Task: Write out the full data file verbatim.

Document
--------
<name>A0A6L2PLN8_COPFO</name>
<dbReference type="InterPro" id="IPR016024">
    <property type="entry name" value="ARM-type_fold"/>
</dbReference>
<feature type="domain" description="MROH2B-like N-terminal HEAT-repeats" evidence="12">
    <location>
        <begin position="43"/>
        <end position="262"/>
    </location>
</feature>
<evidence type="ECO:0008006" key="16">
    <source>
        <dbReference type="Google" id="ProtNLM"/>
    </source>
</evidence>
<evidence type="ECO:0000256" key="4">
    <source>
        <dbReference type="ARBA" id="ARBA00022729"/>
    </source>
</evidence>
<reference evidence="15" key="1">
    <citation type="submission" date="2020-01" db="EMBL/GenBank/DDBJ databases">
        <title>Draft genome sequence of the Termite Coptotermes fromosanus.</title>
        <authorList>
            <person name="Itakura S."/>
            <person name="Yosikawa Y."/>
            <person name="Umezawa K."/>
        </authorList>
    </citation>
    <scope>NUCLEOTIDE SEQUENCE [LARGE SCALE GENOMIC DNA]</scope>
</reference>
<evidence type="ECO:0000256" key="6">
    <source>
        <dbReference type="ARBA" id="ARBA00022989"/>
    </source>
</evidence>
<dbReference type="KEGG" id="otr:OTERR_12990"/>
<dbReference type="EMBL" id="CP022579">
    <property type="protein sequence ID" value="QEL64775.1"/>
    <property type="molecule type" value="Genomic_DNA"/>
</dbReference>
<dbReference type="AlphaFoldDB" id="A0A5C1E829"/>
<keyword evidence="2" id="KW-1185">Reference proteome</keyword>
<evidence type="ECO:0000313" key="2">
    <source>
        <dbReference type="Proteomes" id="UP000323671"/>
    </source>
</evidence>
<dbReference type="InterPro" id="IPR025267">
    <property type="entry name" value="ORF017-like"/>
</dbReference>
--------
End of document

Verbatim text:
<name>A0A6L2PLN8_COPFO</name>
<dbReference type="InterPro" id="IPR016024">
    <property type="entry name" value="ARM-type_fold"/>
</dbReference>
<feature type="domain" description="MROH2B-like N-terminal HEAT-repeats" evidence="12">
    <location>
        <begin position="43"/>
        <end position="262"/>
    </location>
</feature>
<evidence type="ECO:0008006" key="16">
    <source>
        <dbReference type="Google" id="ProtNLM"/>
    </source>
</evidence>
<evidence type="ECO:0000256" key="4">
    <source>
        <dbReference type="ARBA" id="ARBA00022729"/>
    </source>
</evidence>
<reference evidence="15" key="1">
    <citation type="submission" date="2020-01" db="EMBL/GenBank/DDBJ databases">
        <title>Draft genome sequence of the Termite Coptotermes fromosanus.</title>
        <authorList>
            <person name="Itakura S."/>
            <person name="Yosikawa Y."/>
            <person name="Umezawa K."/>
        </authorList>
    </citation>
    <scope>NUCLEOTIDE SEQUENCE [LARGE SCALE GENOMIC DNA]</scope>
</reference>
<evidence type="ECO:0000256" key="6">
    <source>
        <dbReference type="ARBA" id="ARBA00022989"/>
    </source>
</evidence>
<dbReference type="KEGG" id="otr:OTERR_12990"/>
<dbReference type="EMBL" id="CP022579">
    <property type="protein sequence ID" value="QEL64775.1"/>
    <property type="molecule type" value="Genomic_DNA"/>
</dbReference>
<dbReference type="AlphaFoldDB" id="A0A5C1E829"/>
<keyword evidence="2" id="KW-1185">Reference proteome</keyword>
<evidence type="ECO:0000313" key="2">
    <source>
        <dbReference type="Proteomes" id="UP000323671"/>
    </source>
</evidence>
<dbReference type="InterPro" id="IPR025267">
    <property type="entry name" value="ORF017-like"/>
</dbReference>